Thanks to Juri, I've recently had the chance to spend a half-hour or so with each of a bunch of imported Nintendo DS titles. As a result I'm able to give a quick run-down on where the fun is at, although my shortened experience with each and the fact I don't read Japanese prevents me from doing full reviews.
Daigasso Band Brothers: This game is absolute gold and I have no idea why it hasn't been Westernised yet. It's essentially a rhythm game where you're pressing the DS face buttons to play the music. The first gimmick is that you can play any instrument in any song; typically songs have six to ten instruments. The second gimmick is that you can play multiplayer with up to eight friends using only the one card, or with unlimited friends if they all have cards. Each player selects an instrument and together you play as a band.
The single player mode is decent but not special. However, playing with a full band is a one-of-a-kind experience. There's a fairly large list of songs drawing from anime, game themes, and Japanese and Western classics. Plus you can buy an expansion pack which plugs into the GBA port on the DS and roughly doubles the song list. If that's not enough, you can input your own songs, and the whole thing is remarkably friendly to those who don't read Japanese.
Doki Doki Majo Shinpan: The infamous "witch-touching" game turns out to be nowhere near as dubious or lurid as internet legend would have you believe. Although it's still pretty dubious. It turns out that one or more 14-year-olds at your local school may in fact be a witch, and it's up to you to stalk them like a creepy pervert and take photos of them doing incriminating things like, uh, saying hello to a cat (?).
Once you've amassed a weird little shrine of evidence, you can engage them in a battle, in which they'll throw fireballs or somesuch at you. Throwing fireballs apparently is not sufficient proof that they're a witch, because you'll then have to inspect their body for a witch mark. This is the "witch-touching" bit, and it's pretty rubbish; you merely have to tap on a still image until the witch changes pose, and repeat until her "witch mark" turns up. There's neither nudity nor ecchi involved. This is rubbish as hentai, rubbish as a traditional dating sim, and generally just a bad game. Plus there's more Japanese text than you can poke a stick at, so those who don't speak the language are going to be floundering.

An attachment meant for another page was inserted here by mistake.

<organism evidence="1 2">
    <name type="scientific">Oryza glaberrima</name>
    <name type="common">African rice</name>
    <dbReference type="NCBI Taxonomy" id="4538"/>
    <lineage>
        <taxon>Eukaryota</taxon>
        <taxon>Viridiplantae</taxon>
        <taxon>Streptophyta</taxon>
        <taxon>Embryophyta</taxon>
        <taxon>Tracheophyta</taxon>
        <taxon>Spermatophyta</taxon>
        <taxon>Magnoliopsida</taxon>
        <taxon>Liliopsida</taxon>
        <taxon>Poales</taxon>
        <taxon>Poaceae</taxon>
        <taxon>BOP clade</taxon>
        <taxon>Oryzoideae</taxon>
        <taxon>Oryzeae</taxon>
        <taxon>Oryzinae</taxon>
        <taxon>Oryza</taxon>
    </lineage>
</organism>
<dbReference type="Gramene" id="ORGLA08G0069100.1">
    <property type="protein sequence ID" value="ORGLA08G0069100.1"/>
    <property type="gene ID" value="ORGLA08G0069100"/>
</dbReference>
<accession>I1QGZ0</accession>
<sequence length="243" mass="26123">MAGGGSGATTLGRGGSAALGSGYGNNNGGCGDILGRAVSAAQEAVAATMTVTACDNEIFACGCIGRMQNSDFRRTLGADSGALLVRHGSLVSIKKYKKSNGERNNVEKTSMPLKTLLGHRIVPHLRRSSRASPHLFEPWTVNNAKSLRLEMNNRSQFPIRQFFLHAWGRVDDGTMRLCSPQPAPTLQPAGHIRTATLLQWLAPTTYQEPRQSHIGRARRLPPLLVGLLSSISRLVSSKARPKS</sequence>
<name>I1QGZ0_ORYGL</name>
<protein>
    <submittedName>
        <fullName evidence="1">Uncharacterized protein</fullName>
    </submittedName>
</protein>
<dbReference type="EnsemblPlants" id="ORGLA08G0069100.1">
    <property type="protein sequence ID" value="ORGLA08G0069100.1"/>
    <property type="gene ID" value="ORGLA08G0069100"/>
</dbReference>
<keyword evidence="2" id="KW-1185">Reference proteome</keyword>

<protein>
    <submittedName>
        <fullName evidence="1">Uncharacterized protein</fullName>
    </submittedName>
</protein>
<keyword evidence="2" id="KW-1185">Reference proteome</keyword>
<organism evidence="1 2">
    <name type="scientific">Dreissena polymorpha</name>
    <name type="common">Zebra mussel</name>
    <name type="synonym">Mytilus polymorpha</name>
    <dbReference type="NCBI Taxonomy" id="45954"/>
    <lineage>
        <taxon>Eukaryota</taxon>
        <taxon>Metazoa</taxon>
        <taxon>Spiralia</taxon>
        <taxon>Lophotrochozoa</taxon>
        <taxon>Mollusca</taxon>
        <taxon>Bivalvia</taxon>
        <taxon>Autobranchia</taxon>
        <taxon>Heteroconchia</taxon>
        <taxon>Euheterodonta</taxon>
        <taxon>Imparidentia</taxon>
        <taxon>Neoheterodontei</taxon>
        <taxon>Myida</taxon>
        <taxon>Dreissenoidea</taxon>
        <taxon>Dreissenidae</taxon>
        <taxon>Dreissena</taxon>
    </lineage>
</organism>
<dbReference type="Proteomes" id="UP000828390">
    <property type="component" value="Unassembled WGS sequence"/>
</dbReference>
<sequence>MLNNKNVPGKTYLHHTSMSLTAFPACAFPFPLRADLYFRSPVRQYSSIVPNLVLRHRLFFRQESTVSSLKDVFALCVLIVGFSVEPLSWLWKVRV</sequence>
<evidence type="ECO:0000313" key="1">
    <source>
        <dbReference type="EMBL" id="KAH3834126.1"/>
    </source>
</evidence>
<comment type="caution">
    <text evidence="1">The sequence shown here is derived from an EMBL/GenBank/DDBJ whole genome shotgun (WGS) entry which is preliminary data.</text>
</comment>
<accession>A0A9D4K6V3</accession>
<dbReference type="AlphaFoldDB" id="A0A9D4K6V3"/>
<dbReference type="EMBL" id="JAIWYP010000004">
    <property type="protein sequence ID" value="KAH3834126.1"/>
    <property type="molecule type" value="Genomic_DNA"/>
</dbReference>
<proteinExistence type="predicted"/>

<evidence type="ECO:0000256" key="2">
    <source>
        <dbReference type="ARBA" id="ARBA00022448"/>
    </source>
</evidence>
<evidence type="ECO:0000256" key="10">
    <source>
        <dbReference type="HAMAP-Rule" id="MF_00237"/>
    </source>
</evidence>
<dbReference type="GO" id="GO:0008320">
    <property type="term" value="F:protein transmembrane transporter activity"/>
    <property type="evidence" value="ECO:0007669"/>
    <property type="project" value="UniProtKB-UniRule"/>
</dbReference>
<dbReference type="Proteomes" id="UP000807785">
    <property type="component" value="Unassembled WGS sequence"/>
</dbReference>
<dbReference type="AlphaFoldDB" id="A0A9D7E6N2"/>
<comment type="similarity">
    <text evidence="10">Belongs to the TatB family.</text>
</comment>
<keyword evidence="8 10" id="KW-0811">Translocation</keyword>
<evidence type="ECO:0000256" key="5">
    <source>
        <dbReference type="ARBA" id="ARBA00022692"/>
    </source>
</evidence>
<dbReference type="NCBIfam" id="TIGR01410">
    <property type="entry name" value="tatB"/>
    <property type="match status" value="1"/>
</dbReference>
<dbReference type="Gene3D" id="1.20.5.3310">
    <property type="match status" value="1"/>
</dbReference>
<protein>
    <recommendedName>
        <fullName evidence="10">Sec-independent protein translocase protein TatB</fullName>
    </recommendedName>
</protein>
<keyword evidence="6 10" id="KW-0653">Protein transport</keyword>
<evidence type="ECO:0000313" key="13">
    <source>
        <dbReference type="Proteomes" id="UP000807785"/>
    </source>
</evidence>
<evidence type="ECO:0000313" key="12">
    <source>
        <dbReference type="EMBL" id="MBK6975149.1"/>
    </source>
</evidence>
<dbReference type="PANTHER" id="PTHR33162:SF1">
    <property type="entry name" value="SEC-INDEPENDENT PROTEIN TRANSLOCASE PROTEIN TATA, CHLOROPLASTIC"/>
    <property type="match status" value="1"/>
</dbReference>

Taiko no Tatsujin DS Touch de Dokodon: Aka Taiko Master DS, this is the DS port of Namco's successful arcade drum game. The bottom screen displays a traditional Japanese taiko drum, and the top screen has a scrolling list of drum beats. Red drumbeats require players to tap the face of the drum, while on blue drumbeats you need to tap outside the drum, symbolising striking it on the sides.
It's a bit watered down compared to the arcade machine but it's still a heap of fun, especially considering you can play four-player using only a single card. The song selection is a bit weak, with some classical offerings being the highlight, but this is still immensely recommendable to fans of rhythm games. You can play just fine without knowing the slightest bit of Japanese, too.
Meccha! Taiko no Tatsujin DS: 7tsu no Shima no Daibouken: Aka Taiko Master DS 2, it's the sequel to the first Taiko game. The main upgrade is a better song list, including such odd selections as the theme to SoulCalibur, so it's really less of a sequel than it is an expansion pack, I guess.
There's also apparently a story mode this time around although I didn't get to try that. The multiplayer is just as good as the first one, and once again you'll only need one card between four players.
Electroplankton: Strictly speaking you can buy this title in Australia, but it's the import version I played. It's just a collection of miniature game-like scenarios where you make interesting semi-musical sounds by interacting with the environment.
It's not musical enough to make actual songs, and it's not gamelike enough to actually have goals or progression, so while it's an interesting experiment it's unlikely to keep you occupied for more than thirty minutes total.
Oshare Majo: Love and Berry: Aka Fashionable Witches Love and Berry. This is a port of the Japanese arcade game. The original featured collectible bar-coded cards that you bought separately and swiped at the machine; each card depicted an item of clothing and by swiping the cards you unlocked that clothing for your in-game avatar. Core gameplay consisted of a dancing rhythm game where to beat your opponent you not only had to out-dance them but also be wearing a more stylish outfit.
The DS version keeps the card-swiping intact and even uses the same cards as the arcade, allowing for some portability in the unlikely event you live near one of the machines. The game comes with some basic cards but if you want more you're out of luck as they only sell from fairly rare dispensers inside Japan. It's a shame, because it's a reasonably decent game provided that fashionable witches are your thing.